Erlotinib can be used to treat people with non-small cell lung cancer and pancreatic cancer. It can also be used to treat other types of cancer as part of a research trial.
WHAT IS ERLOTINIB?
Erlotinib is a type of treatment called a tyrosine kinase inhibitor. Kinases are important proteins for the body that regulate the way cells grow and divide.
HOW DOES ERLOTINIB WORK?
Erlotinib acts by blocking signals within the cancer cells that make them grow and divide. Blocking the signals causes them to die.
Tests can be done to check the level of epidermal growth factor receptors. These will tell you if you're likely to benefit from erlotinib. These tests can be done at the same time as the diagnosis or can be performed using samples of cancer cells from previous biopsies or surgery.
WHEN IS ERLOTINIB USED?
Non-small cell lung cancer
Erlotinib is used to treat people with non-small cell lung cancer (NSCLC) that has spread to the tissue of other parts of the body (locally advanced or metastatic cancer). It can be used as:
- the first treatment in this situation (called first-line treatment)
- a maintenance treatment for people whose cancer is stable after at least four cycles of chemotherapy
- a treatment for people whose cancer has returned after the previous chemotherapy.
Erlotinib is also used with the chemotherapy drug gemcitabine, which is administered to people with pancreatic cancer that has spread beyond the pancreas (metastatic cancer).
WHAT DOES ERLOTINIB LOOK LIKE?
Erlotinib is a whitish-yellowish tablet that is coated with a film. It comes in three dose sizes: 25 mg, 100 mg, and 150 mg.
HOW IS ERLOTINIB ADMINISTERED?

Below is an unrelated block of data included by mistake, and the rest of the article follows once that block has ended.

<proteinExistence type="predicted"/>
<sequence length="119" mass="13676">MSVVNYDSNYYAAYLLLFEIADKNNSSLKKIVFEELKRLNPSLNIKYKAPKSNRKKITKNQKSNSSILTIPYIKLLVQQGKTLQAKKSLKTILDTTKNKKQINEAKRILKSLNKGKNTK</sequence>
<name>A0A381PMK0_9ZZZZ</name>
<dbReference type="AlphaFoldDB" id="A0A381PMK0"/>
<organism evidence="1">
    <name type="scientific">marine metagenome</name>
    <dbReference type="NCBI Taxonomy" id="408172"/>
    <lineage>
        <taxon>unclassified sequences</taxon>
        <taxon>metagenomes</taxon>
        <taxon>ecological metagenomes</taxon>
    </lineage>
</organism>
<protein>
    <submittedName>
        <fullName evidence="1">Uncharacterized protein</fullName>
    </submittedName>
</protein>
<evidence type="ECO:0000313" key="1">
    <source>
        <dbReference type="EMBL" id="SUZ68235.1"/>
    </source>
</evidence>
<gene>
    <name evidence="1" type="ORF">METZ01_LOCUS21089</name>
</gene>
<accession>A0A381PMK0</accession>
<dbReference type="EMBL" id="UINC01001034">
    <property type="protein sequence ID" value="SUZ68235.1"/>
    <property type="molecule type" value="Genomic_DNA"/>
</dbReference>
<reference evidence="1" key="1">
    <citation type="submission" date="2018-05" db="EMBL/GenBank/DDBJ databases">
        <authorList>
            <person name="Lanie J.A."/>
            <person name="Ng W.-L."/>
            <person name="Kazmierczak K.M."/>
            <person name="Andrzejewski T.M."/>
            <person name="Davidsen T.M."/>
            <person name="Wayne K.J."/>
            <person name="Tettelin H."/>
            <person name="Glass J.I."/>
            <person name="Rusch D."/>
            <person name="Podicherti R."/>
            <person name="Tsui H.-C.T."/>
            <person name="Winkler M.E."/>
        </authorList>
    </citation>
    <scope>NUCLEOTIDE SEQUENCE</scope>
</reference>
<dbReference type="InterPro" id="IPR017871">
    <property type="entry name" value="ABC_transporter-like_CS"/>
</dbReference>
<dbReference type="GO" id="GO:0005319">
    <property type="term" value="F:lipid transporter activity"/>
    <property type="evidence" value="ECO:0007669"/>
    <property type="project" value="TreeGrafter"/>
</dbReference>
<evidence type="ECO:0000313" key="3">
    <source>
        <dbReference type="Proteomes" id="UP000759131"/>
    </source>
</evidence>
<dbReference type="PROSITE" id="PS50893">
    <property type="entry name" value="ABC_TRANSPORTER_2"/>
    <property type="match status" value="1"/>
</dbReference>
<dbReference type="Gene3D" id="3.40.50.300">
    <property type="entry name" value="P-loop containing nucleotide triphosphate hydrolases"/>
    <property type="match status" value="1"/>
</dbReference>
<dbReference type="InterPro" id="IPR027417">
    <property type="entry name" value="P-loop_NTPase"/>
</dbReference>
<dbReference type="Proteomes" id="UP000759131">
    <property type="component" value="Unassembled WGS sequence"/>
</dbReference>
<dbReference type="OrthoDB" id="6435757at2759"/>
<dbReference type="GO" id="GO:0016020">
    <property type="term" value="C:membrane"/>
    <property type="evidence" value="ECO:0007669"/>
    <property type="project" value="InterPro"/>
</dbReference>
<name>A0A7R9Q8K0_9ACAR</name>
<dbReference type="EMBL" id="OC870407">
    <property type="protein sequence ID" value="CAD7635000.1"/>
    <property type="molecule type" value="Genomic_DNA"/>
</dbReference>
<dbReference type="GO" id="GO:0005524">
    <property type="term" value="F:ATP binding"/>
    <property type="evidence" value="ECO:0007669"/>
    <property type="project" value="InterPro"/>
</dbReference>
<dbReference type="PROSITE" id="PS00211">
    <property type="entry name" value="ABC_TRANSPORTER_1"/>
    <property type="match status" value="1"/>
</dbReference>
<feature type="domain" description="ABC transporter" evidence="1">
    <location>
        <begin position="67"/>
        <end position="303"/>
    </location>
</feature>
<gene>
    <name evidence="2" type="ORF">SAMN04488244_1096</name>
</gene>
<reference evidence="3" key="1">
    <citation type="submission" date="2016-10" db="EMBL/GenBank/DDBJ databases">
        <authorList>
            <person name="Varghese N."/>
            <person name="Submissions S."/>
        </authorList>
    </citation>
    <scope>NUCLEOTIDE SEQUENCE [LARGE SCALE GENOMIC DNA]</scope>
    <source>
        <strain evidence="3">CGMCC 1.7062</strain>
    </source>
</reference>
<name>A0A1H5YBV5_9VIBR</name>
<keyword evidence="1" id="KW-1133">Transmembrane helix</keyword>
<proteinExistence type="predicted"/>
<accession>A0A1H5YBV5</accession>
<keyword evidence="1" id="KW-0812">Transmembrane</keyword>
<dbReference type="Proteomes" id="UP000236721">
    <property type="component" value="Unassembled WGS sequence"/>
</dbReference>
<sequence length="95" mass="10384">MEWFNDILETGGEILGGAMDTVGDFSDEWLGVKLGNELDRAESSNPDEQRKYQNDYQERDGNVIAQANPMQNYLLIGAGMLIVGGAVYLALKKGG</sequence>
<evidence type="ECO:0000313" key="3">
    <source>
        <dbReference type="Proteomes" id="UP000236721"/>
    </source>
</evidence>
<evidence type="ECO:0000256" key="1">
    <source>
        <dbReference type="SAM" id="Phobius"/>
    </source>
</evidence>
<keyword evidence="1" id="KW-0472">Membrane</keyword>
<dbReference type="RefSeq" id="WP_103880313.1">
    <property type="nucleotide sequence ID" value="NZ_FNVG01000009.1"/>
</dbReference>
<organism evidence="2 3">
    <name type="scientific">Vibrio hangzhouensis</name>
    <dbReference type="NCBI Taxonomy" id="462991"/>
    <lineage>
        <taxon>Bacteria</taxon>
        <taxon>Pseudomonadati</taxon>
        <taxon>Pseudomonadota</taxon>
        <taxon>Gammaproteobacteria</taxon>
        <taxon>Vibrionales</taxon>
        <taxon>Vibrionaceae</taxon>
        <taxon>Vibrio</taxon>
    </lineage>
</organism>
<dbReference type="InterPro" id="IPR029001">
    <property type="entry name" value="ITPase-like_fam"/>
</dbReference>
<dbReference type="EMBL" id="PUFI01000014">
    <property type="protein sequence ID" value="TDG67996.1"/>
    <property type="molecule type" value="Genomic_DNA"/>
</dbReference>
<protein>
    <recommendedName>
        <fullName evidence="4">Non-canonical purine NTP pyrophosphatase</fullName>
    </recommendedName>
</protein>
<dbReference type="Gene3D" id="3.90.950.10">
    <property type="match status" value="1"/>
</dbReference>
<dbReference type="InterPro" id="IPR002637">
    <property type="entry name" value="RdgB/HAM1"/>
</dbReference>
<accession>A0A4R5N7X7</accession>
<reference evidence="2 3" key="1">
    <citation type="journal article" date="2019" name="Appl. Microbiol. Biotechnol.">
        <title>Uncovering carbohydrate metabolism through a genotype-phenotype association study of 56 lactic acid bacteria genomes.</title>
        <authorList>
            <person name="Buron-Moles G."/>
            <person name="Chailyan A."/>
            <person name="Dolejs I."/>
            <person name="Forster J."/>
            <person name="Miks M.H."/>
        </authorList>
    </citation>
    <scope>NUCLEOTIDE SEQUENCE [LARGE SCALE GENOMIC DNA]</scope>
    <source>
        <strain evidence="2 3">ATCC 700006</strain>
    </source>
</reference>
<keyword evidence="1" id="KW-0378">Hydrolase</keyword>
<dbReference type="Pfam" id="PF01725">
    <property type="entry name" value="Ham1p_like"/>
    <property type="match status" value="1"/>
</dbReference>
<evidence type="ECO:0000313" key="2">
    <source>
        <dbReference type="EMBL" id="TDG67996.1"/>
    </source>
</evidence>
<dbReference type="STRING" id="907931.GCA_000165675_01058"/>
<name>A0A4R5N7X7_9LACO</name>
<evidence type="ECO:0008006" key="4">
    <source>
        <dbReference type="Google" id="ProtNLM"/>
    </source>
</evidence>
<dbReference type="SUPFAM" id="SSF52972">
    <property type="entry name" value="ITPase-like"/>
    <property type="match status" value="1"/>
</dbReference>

Erlotinib is usually taken with a large glass of water each morning, at least one hour before a meal or two hours afterward.
POSSIBLE SIDE EFFECTS OF ERLOTINIB
Each person reacts differently to the treatment. Some people have very few side effects, while others may develop more. The side effects described here will not affect everyone who is treated with the drug.
Here we outline the most common side effects, though we have left out the rarer ones. If you notice you develop any side effects that are not listed here, talk to your doctor or specialist nurse.
The side effects of erlotinib are normally mild, and some can be relieved with drugs.
The most common side effect of erlotinib is an acne-like rash that normally appears on the head, chest, and back. This usually develops in the first 2-3 weeks of treatment and goes away once the treatment has concluded.
Your skin may become dry and sensitive. Some people find that their nails become red, painful, and break easily.
Tell your doctor if you develop any of the following side effects, as they can prescribe medication to help.